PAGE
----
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Document 62004CJ0288

Judgment of the Court (First Chamber) of 8 September 2005.
AB v Finanzamt für den 6., 7. und 15. Bezirk.
Reference for a preliminary ruling: Unabhängiger Finanzsenat, Außenstelle Wien - Austria.
Protocol on the Privileges and Immunities of the European Communities - Staff regulations - Conditions of employment applicable to other servants - Local member of staff at the representation of the Commission in Austria - Tax treatment.
Case C-288/04.

European Court Reports 2005 I-07837

ECLI identifier: ECLI:EU:C:2005:526

Case C-288/04

AB

v

Finanzamt für den 6., 7. und 15. Bezirk

(Reference for a preliminary ruling from the

Unabhängiger Finanzsenat, Außenstelle Wien)

(Protocol on the Privileges and Immunities of the European Communities – Staff regulations – Conditions of employment applicable to other servants – Local member of staff at the representation of the Commission in Austria – Tax treatment)

Opinion of Advocate General Geelhoed delivered on 28 April 2005 

Judgment of the Court (First Chamber), 8 September 2005 

Summary of the Judgment

Privileges and immunities of the European Communities — Officials and servants of the Communities — Decision of a community institution defining the status of one of its servants and determining his conditions of employment — Binding on the national activities

(Protocol on the privileges and immunities of the European Communities, Arts 13 and 16)

For the purposes of applying Articles 13 and 16 of the Protocol on the Privileges and Immunities of the European Communities, the decision of a Community institution defining the status of one of its servants and determining his conditions of employment is binding on national judicial and administrative authorities, so that they cannot make an independent classification of the employment relationship in question.

(see para. 39, operative part)




















JUDGMENT OF THE COURT (First Chamber)

8 September 2005 (*)

(Protocol on the Privileges and Immunities of the European Communities – Staff regulations – Conditions of employment applicable to other servants – Local member of staff at the representation of the Commission in Austria – Tax treatment)

In Case C-288/04,

Reference for a preliminary ruling under Article 234 EC from the Unabhängiger Finanzsenat, Außenstelle Wien (Austria), made by decision of 28 June 2004, received at the Court on 6 July 2004, in the proceedings

AB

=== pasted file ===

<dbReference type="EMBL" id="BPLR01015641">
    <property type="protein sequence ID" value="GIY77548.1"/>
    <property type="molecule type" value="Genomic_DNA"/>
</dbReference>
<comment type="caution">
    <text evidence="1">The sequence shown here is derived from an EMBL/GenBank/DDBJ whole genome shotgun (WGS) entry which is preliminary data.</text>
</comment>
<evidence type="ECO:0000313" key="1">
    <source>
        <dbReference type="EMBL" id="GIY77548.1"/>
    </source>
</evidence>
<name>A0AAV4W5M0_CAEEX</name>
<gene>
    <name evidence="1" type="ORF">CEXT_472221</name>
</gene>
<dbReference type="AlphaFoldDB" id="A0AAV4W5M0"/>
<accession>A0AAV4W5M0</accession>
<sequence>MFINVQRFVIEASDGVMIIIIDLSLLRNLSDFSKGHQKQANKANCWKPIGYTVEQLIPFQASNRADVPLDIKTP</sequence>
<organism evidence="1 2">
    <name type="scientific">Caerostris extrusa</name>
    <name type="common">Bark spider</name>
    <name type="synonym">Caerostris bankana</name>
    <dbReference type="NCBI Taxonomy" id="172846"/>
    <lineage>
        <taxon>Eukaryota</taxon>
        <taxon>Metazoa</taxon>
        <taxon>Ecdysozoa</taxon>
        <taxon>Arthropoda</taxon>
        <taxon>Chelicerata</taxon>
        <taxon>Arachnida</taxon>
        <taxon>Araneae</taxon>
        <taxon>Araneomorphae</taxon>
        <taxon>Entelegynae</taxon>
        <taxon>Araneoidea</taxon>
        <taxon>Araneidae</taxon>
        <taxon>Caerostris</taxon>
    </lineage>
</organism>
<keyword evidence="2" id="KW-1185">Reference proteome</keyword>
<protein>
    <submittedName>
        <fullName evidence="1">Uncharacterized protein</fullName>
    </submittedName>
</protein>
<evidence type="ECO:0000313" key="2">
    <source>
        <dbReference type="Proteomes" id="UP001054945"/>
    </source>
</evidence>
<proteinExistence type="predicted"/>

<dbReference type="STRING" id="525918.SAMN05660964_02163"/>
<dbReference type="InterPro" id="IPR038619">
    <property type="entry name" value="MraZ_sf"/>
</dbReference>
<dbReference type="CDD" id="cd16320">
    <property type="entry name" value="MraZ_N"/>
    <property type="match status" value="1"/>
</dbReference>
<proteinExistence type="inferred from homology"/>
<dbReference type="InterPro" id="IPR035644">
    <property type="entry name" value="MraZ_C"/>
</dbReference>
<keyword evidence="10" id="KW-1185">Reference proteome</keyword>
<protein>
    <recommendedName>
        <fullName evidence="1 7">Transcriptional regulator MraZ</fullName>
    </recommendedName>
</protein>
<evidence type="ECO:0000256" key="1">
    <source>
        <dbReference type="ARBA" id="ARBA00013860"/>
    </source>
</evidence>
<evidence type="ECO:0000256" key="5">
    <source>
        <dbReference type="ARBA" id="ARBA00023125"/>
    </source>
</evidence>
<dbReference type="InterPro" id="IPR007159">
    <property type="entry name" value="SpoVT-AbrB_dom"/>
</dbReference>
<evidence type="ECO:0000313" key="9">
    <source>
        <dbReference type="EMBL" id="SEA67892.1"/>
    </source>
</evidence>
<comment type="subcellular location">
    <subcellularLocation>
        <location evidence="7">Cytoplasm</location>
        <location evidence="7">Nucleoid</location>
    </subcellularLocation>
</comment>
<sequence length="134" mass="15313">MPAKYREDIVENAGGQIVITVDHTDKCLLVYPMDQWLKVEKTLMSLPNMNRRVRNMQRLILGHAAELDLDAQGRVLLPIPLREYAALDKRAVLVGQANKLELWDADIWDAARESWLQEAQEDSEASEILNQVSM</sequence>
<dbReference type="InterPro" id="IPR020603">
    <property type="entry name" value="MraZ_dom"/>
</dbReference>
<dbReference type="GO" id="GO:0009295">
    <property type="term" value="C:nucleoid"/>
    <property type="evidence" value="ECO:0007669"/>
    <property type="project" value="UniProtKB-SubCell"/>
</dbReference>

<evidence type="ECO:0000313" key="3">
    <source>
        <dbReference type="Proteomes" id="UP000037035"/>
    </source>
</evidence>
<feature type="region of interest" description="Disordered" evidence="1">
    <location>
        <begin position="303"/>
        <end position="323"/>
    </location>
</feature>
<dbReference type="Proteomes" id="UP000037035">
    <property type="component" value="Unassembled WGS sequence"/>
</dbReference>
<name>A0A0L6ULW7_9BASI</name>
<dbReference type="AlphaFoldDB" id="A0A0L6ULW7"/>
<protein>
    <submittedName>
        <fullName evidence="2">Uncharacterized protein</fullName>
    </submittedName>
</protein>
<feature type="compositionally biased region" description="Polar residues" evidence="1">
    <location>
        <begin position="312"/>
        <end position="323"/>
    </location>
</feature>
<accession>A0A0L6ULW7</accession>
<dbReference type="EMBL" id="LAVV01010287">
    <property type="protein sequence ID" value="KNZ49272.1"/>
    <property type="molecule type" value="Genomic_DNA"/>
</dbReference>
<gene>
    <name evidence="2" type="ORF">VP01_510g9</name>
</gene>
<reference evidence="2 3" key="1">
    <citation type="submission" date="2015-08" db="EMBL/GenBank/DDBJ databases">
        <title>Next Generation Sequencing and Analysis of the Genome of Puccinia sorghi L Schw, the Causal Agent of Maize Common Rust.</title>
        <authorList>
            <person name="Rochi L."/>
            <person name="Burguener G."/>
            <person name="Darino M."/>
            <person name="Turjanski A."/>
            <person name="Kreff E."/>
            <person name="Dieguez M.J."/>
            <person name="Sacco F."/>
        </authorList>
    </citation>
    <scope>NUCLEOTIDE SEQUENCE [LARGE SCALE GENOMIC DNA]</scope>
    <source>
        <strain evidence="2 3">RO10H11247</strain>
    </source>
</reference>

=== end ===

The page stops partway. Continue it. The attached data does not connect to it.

v

Finanzamt für den 6., 7. und 15. Bezirk,

 

THE COURT (First Chamber),

composed of P. Jann, President of the Chamber, K. Lenaerts, K. Schiemann, E. Juhász (Rapporteur) and M. Ilešič, Judges,

Advocate General: L.A. Geelhoed,

Registrar: R. Grass,

after considering the observations submitted on behalf of:

–       the Austrian Government, by H. Dossi, acting as Agent,

–       the French Government, by G. de Bergues and C. Jurgensen-Mercier, acting as Agents,

–       the Portuguese Government, by L. Fernandes and M. Mesquita Palha, acting as Agents,

–       the Commission of the European Communities, by H. Krämer and C. Ladenburger, acting as Agents,

after hearing the Opinion of the Advocate General at the sitting on 28 April 2005,

gives the following

Judgment

1       This reference for a preliminary ruling concerns the interpretation of Articles 13 and 16 of the Protocol on the Privileges and Immunities of the European Communities, originally annexed to the Treaty establishing a Single Council and a Single Commission of the European Communities, signed on 8 April 1965, then, by virtue of the Treaty of Amsterdam, to the EC Treaty (‘the Protocol’).

2       The reference was made in the course of proceedings between AB, a local member of staff assigned to the Representation of the European Commission in Vienna, and the Finanzamt für den 6., 7. und 15. Bezirk (the competent Austrian tax authority, ‘the Finanzamt’) concerning AB’s liability to national income tax.

 Law

 Community law

3       Under Article 28(1) of the Treaty establishing a Single Council and a Single Commission of the European Communities, then, following the entry into force of the Treaty of Amsterdam, under Article 291 EC, the Community is to enjoy in the territories of the Member States such privileges and immunities as are necessary for the performance of its tasks, under the conditions laid down in the Protocol.

4       Under Article 13 of the Protocol:

‘Officials and other servants of the Communities shall be liable to a tax for the benefit of the Communities on salaries, wages and emoluments paid to them by the Communities, in accordance with the conditions and the procedure laid down by the Council, acting on a proposal from the Commission.

They shall be exempted from national taxes on salaries, wages and emoluments paid to them by the Communities.’

5       Article 16 of the Protocol provides: